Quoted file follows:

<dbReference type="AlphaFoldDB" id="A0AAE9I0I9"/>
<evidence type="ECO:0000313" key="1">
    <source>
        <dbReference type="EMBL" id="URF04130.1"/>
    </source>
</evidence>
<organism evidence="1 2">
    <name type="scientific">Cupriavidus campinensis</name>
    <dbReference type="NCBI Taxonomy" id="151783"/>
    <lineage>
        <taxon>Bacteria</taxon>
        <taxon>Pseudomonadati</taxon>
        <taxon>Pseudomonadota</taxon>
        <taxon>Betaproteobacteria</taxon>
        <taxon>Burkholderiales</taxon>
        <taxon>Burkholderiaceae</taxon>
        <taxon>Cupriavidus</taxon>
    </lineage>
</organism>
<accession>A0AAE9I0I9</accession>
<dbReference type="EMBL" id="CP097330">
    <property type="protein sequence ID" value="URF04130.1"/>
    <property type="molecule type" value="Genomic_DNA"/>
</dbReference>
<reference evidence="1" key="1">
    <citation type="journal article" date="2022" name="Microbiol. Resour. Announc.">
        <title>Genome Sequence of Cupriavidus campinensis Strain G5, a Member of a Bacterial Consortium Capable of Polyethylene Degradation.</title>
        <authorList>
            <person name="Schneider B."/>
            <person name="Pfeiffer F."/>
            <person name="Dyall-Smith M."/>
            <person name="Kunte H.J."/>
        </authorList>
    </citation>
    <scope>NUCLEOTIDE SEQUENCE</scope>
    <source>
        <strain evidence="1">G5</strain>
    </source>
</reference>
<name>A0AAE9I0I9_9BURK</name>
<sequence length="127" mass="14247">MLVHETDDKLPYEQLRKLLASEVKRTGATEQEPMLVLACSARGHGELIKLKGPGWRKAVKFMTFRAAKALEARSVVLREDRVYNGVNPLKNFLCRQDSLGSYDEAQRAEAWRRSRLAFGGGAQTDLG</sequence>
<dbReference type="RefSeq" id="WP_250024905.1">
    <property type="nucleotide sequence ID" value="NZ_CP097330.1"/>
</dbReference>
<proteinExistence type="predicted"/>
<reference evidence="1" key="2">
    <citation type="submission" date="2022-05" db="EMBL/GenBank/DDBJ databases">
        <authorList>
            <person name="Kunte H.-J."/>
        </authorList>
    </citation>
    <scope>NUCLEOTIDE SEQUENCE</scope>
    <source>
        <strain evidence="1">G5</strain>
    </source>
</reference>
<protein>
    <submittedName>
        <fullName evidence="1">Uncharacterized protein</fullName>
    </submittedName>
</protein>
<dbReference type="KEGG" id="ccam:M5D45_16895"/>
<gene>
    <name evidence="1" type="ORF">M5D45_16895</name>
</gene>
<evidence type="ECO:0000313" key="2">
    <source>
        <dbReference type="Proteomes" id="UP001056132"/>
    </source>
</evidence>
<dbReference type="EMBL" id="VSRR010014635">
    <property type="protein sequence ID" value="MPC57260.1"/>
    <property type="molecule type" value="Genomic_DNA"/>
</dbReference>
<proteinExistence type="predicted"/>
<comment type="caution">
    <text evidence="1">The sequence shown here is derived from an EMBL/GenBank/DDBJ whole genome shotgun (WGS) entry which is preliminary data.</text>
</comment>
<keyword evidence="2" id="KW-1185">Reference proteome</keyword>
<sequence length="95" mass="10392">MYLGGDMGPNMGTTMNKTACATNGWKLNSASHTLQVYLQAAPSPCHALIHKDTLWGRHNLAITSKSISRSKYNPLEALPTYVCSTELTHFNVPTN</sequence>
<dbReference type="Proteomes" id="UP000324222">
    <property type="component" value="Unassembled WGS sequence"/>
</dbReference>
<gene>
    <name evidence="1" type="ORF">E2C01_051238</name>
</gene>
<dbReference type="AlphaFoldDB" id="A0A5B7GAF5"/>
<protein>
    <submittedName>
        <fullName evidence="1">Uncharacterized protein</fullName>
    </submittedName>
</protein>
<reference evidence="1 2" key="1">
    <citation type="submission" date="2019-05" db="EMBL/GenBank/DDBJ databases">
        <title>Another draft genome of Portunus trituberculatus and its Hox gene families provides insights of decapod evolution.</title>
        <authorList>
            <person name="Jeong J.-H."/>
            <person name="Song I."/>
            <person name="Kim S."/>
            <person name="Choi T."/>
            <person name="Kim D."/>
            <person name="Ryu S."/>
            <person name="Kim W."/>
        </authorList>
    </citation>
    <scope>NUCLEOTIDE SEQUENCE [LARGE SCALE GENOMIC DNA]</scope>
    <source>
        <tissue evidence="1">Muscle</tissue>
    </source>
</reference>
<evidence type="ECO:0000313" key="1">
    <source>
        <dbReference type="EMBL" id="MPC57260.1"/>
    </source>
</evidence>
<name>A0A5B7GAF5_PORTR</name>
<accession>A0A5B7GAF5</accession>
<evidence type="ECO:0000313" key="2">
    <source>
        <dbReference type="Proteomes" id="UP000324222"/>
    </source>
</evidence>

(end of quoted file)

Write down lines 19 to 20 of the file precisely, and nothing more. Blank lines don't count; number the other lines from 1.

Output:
</organism>
<accession>A0AAE9I0I9</accession>